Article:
I’ve been spending the last few days in Montanita and Puerto Lopez, two coastal cities about 20 miles apart. Both are absolutely gorgeous, and quite different from one another. Montanita is a debaucherous surfer town of four square blocks with cocktail stands all up and down the main block for two bucks a pop. So my three days there went like this: go to a crepe stand with Andrew (18) and Collin (19), two guys from Southern California I met on the bus from Guayaquil, hang out on the beach, read, and just bum around, grab dinner when we felt like it, get two dollar mojitos and 90 cent 40 oz beers from the former crepe-now-cocktail-stands, and learn how to salsa in the many beachfront discotecas. It wasn’t a bad life. I can see how some people get stuck there. I was reading on the beach the other day, and after about twenty minutes I looked up to see that I was surrounded by probably a hundred crabs. It was incredible. I moved to grab my phone to take a picture, but scared them with my movement and caused them all to scatter. Puerto Lopez is about the size of Montanita, but much, much quieter. I think they may be like Montanita at certain times of the year, since there are about eight or nine bars on the beach, but at least for now it’s pretty dead. I came here from Montanita with three English girls named Ana, Cassie, and Sophie and a Dutch girl  named Joliene. I met them all in my hostel, and all happened to be heading to Puerto Lopez at the same time. We went to Isla de la Plata yesterday, which is like a poor man’s Galapagos, and saw blue footed boobies, albatrosses, other weird birds, and WHALES. Real live humpback whales, jumping in and out of the water. It was like Free Willy. Absolutely spectacular. Puerto Lopez has been pretty tranquilo, and I’m looking forward to moving on to basically the Montanita of Peru. The only difference in Mancora is that it’s really hot and sunny all of the time, and people may not wear fanny packs all of the time. Those are a huge thing here. It’s weird, and a bit amusing. It’s been really overcast in Montanita and Puerto Lopez, since it’s nearly constantly covered by a massive cloud. It’s supposed to let up on the weekends only, although I’m not sure how that works.

From Mancora I’ll be meeting Trish in Lima. I’m not sure where we’re going from there, but we’ll figure something out. Maybe Bolivia? Chile? Uruguay? Trish is looking for warm, so we may be heading to Santa Cruz, Bolivia, or possibly Brazil. I’ll have to reassess my funds to see what I can and cannot do. Wherever we go, though, it’s sure to be a blast. I don’t really know how it couldn’t be. The only plans I have past being in Lima on the 2nd is going to a 4th of July Party at the US Embassy, probably in Lima. I like it this way…never really knowing where you’ll be in a week, living with nothing but what’s on your back. It’s liberating. Nobody really tells out about the down side of travelling, though. For example, you always hear about the incredible people you meet along the way—like Joliene, Collin, Eddy and Dario—but nothing about how you have to leave these newfound best friends for more or less ever. It’s crazy how quickly you can get really close with people in just a few days, although saddening how you move on from them just as quickly. Although, I now have places to stay and people to hang out with if I ever go to Melboure, Concepcion, Utrecht, London, Jerusalem, Oslo, or southern California. Also, the great thing about living out of a small backpack is that everything you have is right on your back,  and can be carried on busses and planes as a carry on. However, the down side to that, which I realized today, is that once you put something dirty in the bag, no matter how many plastic bags you wrap around it, everything in the bag begins to smell.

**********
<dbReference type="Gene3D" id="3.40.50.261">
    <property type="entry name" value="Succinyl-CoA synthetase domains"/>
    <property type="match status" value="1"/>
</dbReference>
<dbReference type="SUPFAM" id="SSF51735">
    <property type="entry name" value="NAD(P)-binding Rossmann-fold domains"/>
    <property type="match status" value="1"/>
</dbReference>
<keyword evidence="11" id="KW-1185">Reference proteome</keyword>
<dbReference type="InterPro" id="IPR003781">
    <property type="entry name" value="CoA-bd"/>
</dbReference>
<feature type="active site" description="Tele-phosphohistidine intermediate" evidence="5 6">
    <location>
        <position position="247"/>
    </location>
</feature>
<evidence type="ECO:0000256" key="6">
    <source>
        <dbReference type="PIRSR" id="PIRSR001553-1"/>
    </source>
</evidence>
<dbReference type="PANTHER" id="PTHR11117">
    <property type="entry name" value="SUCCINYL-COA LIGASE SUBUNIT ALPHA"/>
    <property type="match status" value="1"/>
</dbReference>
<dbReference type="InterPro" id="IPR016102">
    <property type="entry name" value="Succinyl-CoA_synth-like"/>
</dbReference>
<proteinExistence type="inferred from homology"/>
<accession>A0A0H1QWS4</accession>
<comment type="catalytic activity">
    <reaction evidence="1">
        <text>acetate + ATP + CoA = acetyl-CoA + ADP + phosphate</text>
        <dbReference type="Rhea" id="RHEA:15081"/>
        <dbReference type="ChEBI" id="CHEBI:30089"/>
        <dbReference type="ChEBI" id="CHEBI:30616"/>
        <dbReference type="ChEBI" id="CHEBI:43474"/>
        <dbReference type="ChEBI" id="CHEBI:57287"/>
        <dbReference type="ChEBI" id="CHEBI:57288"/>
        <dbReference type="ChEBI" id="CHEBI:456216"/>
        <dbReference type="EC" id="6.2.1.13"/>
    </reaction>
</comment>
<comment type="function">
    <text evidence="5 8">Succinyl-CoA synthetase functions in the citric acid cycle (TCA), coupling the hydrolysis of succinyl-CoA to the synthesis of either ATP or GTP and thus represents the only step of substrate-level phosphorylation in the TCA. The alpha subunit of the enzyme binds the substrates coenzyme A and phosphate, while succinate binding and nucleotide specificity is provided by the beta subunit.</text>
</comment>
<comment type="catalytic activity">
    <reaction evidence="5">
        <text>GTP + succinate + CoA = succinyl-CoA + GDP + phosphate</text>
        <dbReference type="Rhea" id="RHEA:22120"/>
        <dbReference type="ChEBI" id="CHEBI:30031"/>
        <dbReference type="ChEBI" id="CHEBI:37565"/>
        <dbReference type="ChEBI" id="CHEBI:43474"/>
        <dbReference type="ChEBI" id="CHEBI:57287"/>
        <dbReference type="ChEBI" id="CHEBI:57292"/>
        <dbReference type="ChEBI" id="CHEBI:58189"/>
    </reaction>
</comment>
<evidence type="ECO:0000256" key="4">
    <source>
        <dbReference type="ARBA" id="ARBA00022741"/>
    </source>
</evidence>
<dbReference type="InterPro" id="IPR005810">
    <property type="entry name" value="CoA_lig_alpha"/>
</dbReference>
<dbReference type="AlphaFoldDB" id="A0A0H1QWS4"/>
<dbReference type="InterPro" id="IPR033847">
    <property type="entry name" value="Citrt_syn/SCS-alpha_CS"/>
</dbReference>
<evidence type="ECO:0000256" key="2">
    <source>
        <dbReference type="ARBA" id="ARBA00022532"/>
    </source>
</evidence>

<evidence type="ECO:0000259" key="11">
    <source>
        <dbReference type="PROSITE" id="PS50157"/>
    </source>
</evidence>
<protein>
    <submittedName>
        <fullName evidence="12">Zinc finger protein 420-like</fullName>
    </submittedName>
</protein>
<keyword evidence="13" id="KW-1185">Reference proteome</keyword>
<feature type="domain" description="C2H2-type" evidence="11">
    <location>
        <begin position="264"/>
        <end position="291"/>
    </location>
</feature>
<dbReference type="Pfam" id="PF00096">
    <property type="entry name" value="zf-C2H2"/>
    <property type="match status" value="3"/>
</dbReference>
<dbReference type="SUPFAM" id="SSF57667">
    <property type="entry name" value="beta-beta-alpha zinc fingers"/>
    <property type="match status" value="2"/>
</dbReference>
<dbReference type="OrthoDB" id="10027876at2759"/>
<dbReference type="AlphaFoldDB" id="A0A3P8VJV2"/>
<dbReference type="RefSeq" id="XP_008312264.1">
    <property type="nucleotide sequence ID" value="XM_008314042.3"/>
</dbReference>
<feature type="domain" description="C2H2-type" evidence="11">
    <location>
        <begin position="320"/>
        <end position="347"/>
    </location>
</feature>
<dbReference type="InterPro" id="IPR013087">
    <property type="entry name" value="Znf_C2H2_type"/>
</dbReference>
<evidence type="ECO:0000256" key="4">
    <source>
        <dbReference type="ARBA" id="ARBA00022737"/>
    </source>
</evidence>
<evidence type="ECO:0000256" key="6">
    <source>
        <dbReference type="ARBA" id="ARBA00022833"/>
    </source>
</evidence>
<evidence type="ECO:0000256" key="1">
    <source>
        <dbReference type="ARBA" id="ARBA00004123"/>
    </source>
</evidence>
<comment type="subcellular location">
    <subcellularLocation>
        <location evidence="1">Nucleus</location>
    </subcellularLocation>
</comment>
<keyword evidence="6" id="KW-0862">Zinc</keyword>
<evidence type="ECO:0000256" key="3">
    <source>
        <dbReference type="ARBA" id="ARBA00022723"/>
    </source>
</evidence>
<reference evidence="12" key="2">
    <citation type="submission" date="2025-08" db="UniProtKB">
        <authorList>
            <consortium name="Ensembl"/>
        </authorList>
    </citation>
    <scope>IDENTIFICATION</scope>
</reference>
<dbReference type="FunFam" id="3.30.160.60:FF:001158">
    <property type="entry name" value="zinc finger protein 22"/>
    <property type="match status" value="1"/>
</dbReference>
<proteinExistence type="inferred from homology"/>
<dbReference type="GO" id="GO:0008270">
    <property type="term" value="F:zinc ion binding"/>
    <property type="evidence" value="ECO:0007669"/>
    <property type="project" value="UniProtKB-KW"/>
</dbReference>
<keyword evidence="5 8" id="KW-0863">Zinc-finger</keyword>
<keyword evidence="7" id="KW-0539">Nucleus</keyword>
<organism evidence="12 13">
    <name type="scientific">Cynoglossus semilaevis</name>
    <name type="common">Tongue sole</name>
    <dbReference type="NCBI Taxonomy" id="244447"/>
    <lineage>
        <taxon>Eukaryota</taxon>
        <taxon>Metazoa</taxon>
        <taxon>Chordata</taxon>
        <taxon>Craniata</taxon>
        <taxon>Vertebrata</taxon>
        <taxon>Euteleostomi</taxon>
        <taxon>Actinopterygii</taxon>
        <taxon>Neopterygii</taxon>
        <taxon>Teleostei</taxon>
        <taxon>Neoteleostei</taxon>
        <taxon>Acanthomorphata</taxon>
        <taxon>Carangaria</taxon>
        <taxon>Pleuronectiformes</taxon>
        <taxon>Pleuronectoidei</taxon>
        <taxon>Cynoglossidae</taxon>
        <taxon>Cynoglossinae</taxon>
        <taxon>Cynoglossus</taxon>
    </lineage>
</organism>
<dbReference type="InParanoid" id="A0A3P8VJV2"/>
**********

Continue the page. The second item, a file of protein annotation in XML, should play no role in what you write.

So, that being said, I’m off to find a washing machine and a shower.

Pictures of whales, blue footed boobies, and run-down third world coastal cities to come when I find a way to upload them from my phone.